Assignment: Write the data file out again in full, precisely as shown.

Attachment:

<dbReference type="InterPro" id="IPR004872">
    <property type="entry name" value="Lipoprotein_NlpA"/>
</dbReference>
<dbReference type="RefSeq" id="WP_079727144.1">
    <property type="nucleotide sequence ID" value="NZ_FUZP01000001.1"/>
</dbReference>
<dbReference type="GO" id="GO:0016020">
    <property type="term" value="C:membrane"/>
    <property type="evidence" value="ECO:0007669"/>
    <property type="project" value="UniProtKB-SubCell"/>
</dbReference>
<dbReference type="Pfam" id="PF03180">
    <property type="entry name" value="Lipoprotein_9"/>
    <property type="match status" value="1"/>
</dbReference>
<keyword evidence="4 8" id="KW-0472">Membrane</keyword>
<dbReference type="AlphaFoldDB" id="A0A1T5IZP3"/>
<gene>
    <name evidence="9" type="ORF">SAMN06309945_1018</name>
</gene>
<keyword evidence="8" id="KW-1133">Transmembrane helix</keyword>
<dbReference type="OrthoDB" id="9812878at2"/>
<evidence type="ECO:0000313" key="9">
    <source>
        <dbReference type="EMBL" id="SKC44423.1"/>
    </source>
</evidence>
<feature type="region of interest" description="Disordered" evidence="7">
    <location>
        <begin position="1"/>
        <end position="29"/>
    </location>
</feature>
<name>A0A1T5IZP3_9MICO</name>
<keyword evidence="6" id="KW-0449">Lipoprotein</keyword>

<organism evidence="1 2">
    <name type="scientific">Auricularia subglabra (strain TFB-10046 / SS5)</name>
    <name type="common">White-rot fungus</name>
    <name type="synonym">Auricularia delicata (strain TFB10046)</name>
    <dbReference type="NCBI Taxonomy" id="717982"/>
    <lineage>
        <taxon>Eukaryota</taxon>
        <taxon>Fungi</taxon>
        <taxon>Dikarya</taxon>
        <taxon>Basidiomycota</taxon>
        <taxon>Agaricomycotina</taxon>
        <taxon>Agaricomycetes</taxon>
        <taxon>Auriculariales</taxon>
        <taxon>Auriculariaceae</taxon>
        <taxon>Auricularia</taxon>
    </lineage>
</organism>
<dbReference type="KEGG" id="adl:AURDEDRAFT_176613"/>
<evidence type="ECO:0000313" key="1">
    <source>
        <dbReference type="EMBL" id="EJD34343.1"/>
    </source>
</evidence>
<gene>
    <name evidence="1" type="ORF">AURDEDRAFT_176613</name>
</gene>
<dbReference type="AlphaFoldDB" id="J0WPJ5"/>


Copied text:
<dbReference type="InterPro" id="IPR004872">
    <property type="entry name" value="Lipoprotein_NlpA"/>
</dbReference>
<dbReference type="RefSeq" id="WP_079727144.1">
    <property type="nucleotide sequence ID" value="NZ_FUZP01000001.1"/>
</dbReference>
<dbReference type="GO" id="GO:0016020">
    <property type="term" value="C:membrane"/>
    <property type="evidence" value="ECO:0007669"/>
    <property type="project" value="UniProtKB-SubCell"/>
</dbReference>
<dbReference type="Pfam" id="PF03180">
    <property type="entry name" value="Lipoprotein_9"/>
    <property type="match status" value="1"/>
</dbReference>
<keyword evidence="4 8" id="KW-0472">Membrane</keyword>
<dbReference type="AlphaFoldDB" id="A0A1T5IZP3"/>
<gene>
    <name evidence="9" type="ORF">SAMN06309945_1018</name>
</gene>
<keyword evidence="8" id="KW-1133">Transmembrane helix</keyword>
<dbReference type="OrthoDB" id="9812878at2"/>
<evidence type="ECO:0000313" key="9">
    <source>
        <dbReference type="EMBL" id="SKC44423.1"/>
    </source>
</evidence>
<feature type="region of interest" description="Disordered" evidence="7">
    <location>
        <begin position="1"/>
        <end position="29"/>
    </location>
</feature>
<name>A0A1T5IZP3_9MICO</name>
<keyword evidence="6" id="KW-0449">Lipoprotein</keyword>

<organism evidence="1 2">
    <name type="scientific">Auricularia subglabra (strain TFB-10046 / SS5)</name>
    <name type="common">White-rot fungus</name>
    <name type="synonym">Auricularia delicata (strain TFB10046)</name>
    <dbReference type="NCBI Taxonomy" id="717982"/>
    <lineage>
        <taxon>Eukaryota</taxon>
        <taxon>Fungi</taxon>
        <taxon>Dikarya</taxon>
        <taxon>Basidiomycota</taxon>
        <taxon>Agaricomycotina</taxon>
        <taxon>Agaricomycetes</taxon>
        <taxon>Auriculariales</taxon>
        <taxon>Auriculariaceae</taxon>
        <taxon>Auricularia</taxon>
    </lineage>
</organism>
<dbReference type="KEGG" id="adl:AURDEDRAFT_176613"/>
<evidence type="ECO:0000313" key="1">
    <source>
        <dbReference type="EMBL" id="EJD34343.1"/>
    </source>
</evidence>
<gene>
    <name evidence="1" type="ORF">AURDEDRAFT_176613</name>
</gene>
<dbReference type="AlphaFoldDB" id="J0WPJ5"/>